By CHRIS MARKHAM
More than 200 area Special Olympic athletes took part in a regional Special Olympics Basketball Invitational at the University of Mary Washington’s Anderson Center on Sunday, jan. 21. UMW Athletics hosted the day-long event as part of an NCAA Division III national partnership with the Special Olympics organization.
The inaugural UMW Special Olympics Invitational Tournament took place in the Anderson Center and Goolrick Hall gyms on Sunday with Special Olympians of all age and abilities from in and around the Fredericksburg area. This year’s tournament was the first held at UMW, as it has been previously held at local Chancellor High School.
“For many years, we’ve been trying to get some Special Olympic activity here at the University of Mary Washington,” said Area 11 coordinator Tim Doyle. “The interaction between [Area 11’s] athletes and [UMW’s] athletes is a win-win for all of us.”
Area 11, the Special Olympic team comprised of Fredericksburg and surrounding counties, used their own money to fund the event. Jim Garrett, the Rappahannock Regional Director, collaborated with director of athletic development Phillip Pierce on the possibility of UMW hosting the event. According to Garrett, the change of venue has also been a result of “really good growth” experienced by the region over the past three or four years and the old venues could “only hold so much.”
“We’ve never been on the campus to have an actual competitive event so we weren’t sure how everything was going to go, but everything’s gone great,” Garrett said.
Last year, UMW athletics paired with Area 11 to raise money for the Polar Plunge, an annual Special Olympic festival in Virginia Beach that serves as Special Olympics’ biggest fundraiser of the year. The money raised then helped go towards Sunday’s tournament.
“Last year alone, we raised $95,000 just for our local area,” Doyle said. Student-athletes at UMW helped to raise more than $2,000 of that money last year for the Polar Plunge.
The day started at 10 a.m. when dozens of teams flooded the Anderson Center to enjoy their new venue. Games went on until 4 p.m., after the conclusion of the Division I championship game, which was played in the Ron Rosner Arena in front of family, friends and UMW student-athletes.
“There’s been a huge response from the University and the student population from this,” Garrett said.
“I’ve gotten dozens of compliments for the facilities and volunteers from the parents.”
According to Garrett, around 250 Special Olympians from 25 different teams were participating in the wide variety of events. The Special Olympians were separated into six different divisions, based on skill level, Division I being the highest. Throughout the day, teams from each division competed against one another in either full-court or half-court games or, for lower divisions, a skills competition, comprised of shooting, dribbling and passing drills.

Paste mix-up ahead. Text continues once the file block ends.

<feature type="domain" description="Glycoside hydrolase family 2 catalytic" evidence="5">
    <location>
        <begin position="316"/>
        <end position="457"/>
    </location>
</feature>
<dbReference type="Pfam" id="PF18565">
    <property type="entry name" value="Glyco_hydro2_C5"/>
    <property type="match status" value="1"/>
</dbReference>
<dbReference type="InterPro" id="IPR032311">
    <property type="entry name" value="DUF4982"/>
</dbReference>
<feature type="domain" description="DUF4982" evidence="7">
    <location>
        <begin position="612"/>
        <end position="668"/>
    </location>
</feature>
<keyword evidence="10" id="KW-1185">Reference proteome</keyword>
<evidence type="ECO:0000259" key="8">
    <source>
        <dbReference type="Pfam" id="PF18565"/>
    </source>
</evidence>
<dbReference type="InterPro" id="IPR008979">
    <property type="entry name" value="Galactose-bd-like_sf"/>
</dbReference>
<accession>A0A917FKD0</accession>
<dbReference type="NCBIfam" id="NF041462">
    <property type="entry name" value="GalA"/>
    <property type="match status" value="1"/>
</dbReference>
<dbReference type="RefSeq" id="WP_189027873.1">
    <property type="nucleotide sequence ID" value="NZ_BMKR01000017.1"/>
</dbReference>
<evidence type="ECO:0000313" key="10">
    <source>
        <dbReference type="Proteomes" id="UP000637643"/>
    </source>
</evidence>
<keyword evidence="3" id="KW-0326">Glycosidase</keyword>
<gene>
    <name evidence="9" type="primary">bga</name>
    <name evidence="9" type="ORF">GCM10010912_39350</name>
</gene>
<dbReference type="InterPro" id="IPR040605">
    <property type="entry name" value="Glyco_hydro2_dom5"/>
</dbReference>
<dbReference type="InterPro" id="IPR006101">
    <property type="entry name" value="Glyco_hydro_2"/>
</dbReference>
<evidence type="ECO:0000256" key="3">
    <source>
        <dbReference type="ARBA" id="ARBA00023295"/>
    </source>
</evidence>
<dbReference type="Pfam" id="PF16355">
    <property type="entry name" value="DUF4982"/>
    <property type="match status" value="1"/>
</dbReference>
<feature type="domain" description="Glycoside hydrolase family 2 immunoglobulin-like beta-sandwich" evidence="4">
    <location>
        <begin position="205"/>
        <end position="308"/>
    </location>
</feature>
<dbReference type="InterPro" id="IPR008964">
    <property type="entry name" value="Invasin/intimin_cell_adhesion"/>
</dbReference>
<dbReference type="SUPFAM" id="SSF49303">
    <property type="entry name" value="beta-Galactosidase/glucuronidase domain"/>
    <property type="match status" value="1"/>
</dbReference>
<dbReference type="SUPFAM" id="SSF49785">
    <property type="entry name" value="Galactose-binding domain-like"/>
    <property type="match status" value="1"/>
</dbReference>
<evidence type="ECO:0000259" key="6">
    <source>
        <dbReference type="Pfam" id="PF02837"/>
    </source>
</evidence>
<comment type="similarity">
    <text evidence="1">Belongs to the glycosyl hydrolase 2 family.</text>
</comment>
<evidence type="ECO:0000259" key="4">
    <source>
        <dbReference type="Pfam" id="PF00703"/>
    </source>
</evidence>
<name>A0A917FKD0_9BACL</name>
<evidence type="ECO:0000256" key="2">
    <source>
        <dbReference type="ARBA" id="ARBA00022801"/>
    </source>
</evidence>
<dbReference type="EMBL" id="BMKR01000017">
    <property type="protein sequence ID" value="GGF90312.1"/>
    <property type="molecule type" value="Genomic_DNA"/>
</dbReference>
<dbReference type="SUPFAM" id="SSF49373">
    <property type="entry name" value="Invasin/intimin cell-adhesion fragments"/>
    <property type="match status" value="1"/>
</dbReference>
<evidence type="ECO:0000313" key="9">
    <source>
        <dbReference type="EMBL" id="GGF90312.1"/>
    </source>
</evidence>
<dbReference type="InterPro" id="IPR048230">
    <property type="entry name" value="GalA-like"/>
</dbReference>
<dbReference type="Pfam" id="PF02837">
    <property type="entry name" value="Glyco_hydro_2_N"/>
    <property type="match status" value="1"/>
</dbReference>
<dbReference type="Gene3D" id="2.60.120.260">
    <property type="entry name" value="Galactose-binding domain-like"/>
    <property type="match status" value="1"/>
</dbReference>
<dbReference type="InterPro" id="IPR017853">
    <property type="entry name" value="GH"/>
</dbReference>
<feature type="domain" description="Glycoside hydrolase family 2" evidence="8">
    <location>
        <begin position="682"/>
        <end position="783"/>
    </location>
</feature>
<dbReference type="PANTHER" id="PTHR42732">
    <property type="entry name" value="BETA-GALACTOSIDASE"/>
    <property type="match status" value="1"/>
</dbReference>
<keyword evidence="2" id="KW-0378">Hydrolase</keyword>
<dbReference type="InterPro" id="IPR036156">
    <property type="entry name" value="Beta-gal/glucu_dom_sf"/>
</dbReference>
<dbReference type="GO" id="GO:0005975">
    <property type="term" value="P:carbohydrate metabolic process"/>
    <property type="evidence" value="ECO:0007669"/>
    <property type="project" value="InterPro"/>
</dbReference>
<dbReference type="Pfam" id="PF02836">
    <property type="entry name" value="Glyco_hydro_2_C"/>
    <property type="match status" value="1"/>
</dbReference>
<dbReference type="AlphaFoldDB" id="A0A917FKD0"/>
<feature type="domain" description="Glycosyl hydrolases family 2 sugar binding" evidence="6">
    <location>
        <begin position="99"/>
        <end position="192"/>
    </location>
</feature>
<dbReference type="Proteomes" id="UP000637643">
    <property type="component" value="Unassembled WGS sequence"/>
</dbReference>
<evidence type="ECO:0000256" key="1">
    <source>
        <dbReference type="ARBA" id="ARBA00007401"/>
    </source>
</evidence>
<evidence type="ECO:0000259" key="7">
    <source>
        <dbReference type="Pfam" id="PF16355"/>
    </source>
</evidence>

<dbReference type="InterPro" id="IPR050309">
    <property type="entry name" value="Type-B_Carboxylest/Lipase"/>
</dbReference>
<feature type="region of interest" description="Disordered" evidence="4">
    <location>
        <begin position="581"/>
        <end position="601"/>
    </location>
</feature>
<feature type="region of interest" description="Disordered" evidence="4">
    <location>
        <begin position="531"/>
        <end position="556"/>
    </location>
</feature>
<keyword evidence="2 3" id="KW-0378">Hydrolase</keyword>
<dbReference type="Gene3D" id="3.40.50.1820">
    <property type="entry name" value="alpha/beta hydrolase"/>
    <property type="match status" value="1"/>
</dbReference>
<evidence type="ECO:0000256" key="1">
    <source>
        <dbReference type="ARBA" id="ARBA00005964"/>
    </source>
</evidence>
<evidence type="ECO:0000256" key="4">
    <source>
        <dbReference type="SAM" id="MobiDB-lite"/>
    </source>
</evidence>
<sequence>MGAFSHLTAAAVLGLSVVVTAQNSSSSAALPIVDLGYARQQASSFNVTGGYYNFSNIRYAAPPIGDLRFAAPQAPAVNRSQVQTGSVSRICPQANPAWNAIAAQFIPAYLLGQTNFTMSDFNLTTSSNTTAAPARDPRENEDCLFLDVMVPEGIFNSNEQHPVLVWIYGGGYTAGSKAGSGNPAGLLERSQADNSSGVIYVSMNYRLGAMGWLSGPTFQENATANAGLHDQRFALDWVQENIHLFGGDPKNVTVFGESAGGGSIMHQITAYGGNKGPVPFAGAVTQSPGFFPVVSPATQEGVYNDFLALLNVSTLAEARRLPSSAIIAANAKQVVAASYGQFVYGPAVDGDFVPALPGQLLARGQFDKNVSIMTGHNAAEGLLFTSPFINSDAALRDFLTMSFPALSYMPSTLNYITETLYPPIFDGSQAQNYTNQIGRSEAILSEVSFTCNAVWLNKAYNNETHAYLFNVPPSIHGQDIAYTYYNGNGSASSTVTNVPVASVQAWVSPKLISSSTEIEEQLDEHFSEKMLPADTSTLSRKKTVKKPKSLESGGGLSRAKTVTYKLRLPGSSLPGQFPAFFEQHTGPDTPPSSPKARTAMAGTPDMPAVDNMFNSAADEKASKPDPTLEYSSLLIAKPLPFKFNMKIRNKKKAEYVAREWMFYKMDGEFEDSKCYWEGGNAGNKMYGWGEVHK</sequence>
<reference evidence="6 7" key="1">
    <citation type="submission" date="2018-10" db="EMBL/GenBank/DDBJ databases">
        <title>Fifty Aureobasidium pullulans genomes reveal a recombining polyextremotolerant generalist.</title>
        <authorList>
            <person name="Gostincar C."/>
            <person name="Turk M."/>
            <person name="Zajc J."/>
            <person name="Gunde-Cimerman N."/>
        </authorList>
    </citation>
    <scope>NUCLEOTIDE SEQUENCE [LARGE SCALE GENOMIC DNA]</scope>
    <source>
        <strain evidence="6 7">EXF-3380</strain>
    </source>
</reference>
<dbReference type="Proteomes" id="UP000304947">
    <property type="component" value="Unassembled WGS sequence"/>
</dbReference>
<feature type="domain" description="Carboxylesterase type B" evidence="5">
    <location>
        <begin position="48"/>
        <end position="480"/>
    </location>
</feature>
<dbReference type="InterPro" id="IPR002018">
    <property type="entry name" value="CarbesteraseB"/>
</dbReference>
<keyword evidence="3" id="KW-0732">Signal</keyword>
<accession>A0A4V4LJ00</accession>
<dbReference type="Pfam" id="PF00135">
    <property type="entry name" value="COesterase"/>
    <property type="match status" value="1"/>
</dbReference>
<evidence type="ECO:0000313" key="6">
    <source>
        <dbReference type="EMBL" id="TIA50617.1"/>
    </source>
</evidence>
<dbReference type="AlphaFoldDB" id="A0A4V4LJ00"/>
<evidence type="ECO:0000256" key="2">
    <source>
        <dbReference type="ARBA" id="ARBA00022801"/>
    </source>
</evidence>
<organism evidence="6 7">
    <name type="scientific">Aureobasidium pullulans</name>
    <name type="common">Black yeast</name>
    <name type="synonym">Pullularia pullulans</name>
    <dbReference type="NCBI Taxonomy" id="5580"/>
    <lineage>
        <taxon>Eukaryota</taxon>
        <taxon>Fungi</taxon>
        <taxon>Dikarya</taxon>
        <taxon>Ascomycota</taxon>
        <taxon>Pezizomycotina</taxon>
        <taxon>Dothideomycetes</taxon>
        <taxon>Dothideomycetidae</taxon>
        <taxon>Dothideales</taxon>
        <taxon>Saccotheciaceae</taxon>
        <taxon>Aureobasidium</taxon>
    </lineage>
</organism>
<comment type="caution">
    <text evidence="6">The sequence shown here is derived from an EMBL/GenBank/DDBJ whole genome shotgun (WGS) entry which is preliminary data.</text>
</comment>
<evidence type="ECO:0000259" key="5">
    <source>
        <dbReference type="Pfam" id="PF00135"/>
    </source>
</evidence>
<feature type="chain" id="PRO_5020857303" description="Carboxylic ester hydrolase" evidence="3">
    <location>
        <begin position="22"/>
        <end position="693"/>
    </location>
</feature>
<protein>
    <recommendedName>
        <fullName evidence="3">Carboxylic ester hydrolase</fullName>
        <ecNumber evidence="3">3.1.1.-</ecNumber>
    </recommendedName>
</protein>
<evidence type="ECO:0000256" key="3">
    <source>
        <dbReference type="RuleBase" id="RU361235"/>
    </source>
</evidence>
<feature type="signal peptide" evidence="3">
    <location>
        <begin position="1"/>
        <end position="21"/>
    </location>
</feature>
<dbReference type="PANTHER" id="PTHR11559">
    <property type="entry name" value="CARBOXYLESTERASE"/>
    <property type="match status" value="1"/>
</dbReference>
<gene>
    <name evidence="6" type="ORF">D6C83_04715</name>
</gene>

“It’s been really nice and rewarding,” said freshmen women’s basketball player Allanah Miller. “They got to come watch us play yesterday and we came back and renew them the favor and watch them play and help them out with their games.” Miller, along with other members of the UMW men’s and women’s basketball teams, served as referees and scorekeepers for the games. Student-athletes of the UMW Student-Athlete Advisory Committee also volunteered for the event.
The DIII level of the NCAA has a national partnership with Special Olympics, and according to director of athletics Ken Tyler, UMW is trying to expand their role in the partnership.
“One of most important components of DIII athletics is the connection with the community, and in particular, reaching out and helping those who may need a hand,” Tyler said. “The absolute best part of it is the interactions our student-athletes are having with the Special Olympians. Those are the types of relationships and life-long lessons that mean the most and we want it to be a positive and impactful experience for the Special Olympians.”
UMW athletics has developed a relationship with Area 11 Special Olympics over the years. The NCAA DIII’s national partnership with Special Olympics is the driving force behind this, according to Pierce. Clinics have been held with numerous other sport programs at UMW, but according to Tyler, the department’s goal is to perform community “engagement” rather than just “service.”
“Service is terrific and we need service, but to me engagement is more meaningful because it’s ongoing and it implies a relationship that is real,” Tyler said. “That is what we want with Special Olympics.”
According to Tyler, UMW athletics plans on continuing to host Special Olympic clinics and inviting Special Olympians to games.